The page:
An End of Night(A Shade of Vampire,Book 16)(17) by Bella Forrest
If Magnus had indeed woken up and escaped, he would have been incredibly weak. It would have been a strain just to make it down the mountain. I couldn’t believe that he would’ve left this realm without werewolves coming across him. They would have detected the scent of a vampire from miles away. At least I knew for sure that he was still alive, otherwise Lilith would be gone by now. I just had to find him.
I rushed back down the mountain and through the woods toward the nearest werewolf habitation. It was still early morning, and most likely they would all still be in their wolf forms. It didn’t matter to me either way. I would get what I needed from them.
Approaching a more densely populated area, I could already smell wolf in the air. It wasn’t long before one of the beasts came into view. It was a mother and cub, bathing in a nearby stream. I remained within the shadows, drawing nearer and nearer. I had made sure to cover up my scent with a charm before I even entered this island.
By the time the mother noticed me, it was already too late. Brushing the cub aside, I leapt onto her back, wrapping my arms around her throat and bringing her into submission.
She thrashed beneath me, but I only closed down on her windpipe harder, until she couldn’t breathe at all.
“Listen carefully to me, dog,” I hissed into her ear. “If you ever want to see your child again, you will take me to your chieftain.”
“Run!” she choked to her cub.
The small wolf, his eyes lit with panic, began scampering away. Still holding onto his mother, I summoned him back toward me.
“Don’t mess with me,” I said, my voice soft and dangerous. “Take me to your chieftain now.”
￼Chapter 12: Rose
Before attempting to enter the realm of the werewolves, we headed back to the Tavern. Ibrahim and Corrine made us appear back on the beach, outside the walls lining the island. We hadn’t stayed long enough in The Cove for my mother, Kiev and Mona to recover. But now that we were out of danger, we laid them all down on the beach where Ibrahim and Corrine could work on them without worrying about another attack.
Our first priority was bringing them to consciousness before treating those who had been wounded during the fight. Now that Corrine and Ibrahim had removed the poison darts from their flesh, the process was faster. After only a quarter of an hour, my mother finally sat up. I wanted to leap at her, but I held myself back. Her eyelids were half closed as she looked around, frowning and looking bewildered. Her dry lips parted.
“Mom,” I said.
Her eyes fixed on me, widening.
“Rose,” she croaked.
She attempted to get to her feet, but her legs were still shaky. My father picked her up in his arms and kissed her.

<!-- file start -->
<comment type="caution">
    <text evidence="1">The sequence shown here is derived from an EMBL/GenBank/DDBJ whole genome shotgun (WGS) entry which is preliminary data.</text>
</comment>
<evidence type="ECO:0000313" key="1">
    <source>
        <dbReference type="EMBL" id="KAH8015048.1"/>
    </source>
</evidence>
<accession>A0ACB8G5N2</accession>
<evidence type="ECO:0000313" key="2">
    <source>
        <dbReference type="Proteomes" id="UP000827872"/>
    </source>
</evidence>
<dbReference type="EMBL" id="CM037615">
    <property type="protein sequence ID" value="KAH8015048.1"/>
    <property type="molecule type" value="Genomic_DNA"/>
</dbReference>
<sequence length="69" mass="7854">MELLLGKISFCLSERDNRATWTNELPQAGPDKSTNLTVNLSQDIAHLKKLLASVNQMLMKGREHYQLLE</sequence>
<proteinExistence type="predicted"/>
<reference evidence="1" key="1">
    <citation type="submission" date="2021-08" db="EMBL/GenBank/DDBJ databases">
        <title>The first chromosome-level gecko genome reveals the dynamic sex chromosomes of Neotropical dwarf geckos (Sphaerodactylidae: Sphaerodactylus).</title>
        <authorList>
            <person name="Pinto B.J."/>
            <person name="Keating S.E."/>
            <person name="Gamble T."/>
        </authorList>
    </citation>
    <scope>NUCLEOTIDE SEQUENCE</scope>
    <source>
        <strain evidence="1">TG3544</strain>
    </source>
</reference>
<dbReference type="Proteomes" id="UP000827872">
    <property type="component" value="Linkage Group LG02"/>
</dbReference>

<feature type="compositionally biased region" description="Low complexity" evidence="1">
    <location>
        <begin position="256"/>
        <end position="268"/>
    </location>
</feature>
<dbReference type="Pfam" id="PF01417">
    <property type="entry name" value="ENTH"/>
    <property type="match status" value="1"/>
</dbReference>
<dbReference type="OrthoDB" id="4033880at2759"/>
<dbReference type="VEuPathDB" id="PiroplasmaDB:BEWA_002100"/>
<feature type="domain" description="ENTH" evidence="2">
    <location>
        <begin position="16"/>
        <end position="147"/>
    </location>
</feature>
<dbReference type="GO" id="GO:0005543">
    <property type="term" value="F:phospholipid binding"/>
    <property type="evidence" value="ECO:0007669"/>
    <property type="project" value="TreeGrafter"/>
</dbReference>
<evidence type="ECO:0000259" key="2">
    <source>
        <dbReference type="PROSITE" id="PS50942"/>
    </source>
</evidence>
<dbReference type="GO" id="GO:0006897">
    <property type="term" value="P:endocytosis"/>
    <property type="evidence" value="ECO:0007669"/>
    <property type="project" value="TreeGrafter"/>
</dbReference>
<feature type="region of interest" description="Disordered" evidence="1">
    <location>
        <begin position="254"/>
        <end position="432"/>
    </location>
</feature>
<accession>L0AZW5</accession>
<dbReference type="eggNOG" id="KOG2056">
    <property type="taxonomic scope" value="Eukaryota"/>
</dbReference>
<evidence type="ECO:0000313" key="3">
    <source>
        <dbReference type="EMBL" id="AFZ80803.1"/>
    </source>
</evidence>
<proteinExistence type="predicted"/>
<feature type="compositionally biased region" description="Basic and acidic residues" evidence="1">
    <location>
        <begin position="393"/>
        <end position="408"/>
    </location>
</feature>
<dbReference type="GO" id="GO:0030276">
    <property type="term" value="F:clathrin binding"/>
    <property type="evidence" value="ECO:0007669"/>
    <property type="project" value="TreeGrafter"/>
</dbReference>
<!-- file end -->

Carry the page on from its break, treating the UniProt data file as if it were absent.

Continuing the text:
“You’re safe now,” he said. I walked over to them. My mother reached down and touched my face, then pulled me closer so that she could kiss my forehead.
Kiev and Mona were now waking up too—both looking just as confused as my mother.
“Wh-Where am I?” Mona stuttered.
“You’ve just woken from a stupor induced by poison darts,” Corrine explained.
Kiev groaned, clutching his head.
Now that all three were clearly all right, I moved back over to Caleb sitting on the sand. Most of his cuts had closed up by now, but the gash in his leg was still having trouble healing. Corrine and Ibrahim were moving from person to person, and I was relieved when Corrine reached Caleb. It wasn’t long before his leg was patched up and he could stand normally. He headed straight for the ocean and dipped into the waves, cleaning off the bloodstains. Realizing that I too could use a wash, I joined him. Everyone else soon followed our lead. Once we were done refreshing ourselves as much as we could, we climbed out of the water and onto the sand.
Mona, Kiev and my mother had apparently already been filled in on what had happened since they’d lost consciousness.
“So,” my mother said, looking nervous, “we head to the Woodlands now?”
Mona nodded. “Hopefully Magnus’ trail will be hotter there.”
“You will need to make me invisible and also hide my scent,” Micah said.
“Why?” Ibrahim asked.
“Because I’m not welcome there.”
“What did you do?” I asked, raising a brow. I recalled the story that Rhys had told me about Micah—how he had been banished for falling in love with a chieftain’s daughter while she was betrothed to another. I wondered whether there was any truth in that at all.
“I clashed with the chieftain who ruled my pack. I didn’t agree with many of the decisions he made, and I was vocal about it. He thought that it would be easier to get rid of me. So I was banished from his pack. I moved to another, then another, but I couldn’t find a chieftain I could respect enough to submit to. In the end, I just left. I preferred a life of freedom.”
“I see,” Mona said. “Well, we will be sure to cover you up.”
“We should leave now,” my father said.
We gathered together and I braced myself for my stomach to lurch once again as we hurtled through the air at lightning speed.
When I opened my eyes, I was clutching Caleb tight. We were standing on a cluster of giant boulders, the waves lapping at our feet.
“Now would be a good time to disguise me,” Micah said. “Someone might have sensed me already. I also suggest that you all do the same. Vampires and witches are anything but welcome here, while humans”—his eyes fell on my father and me—“are considered a delicacy by wolves.”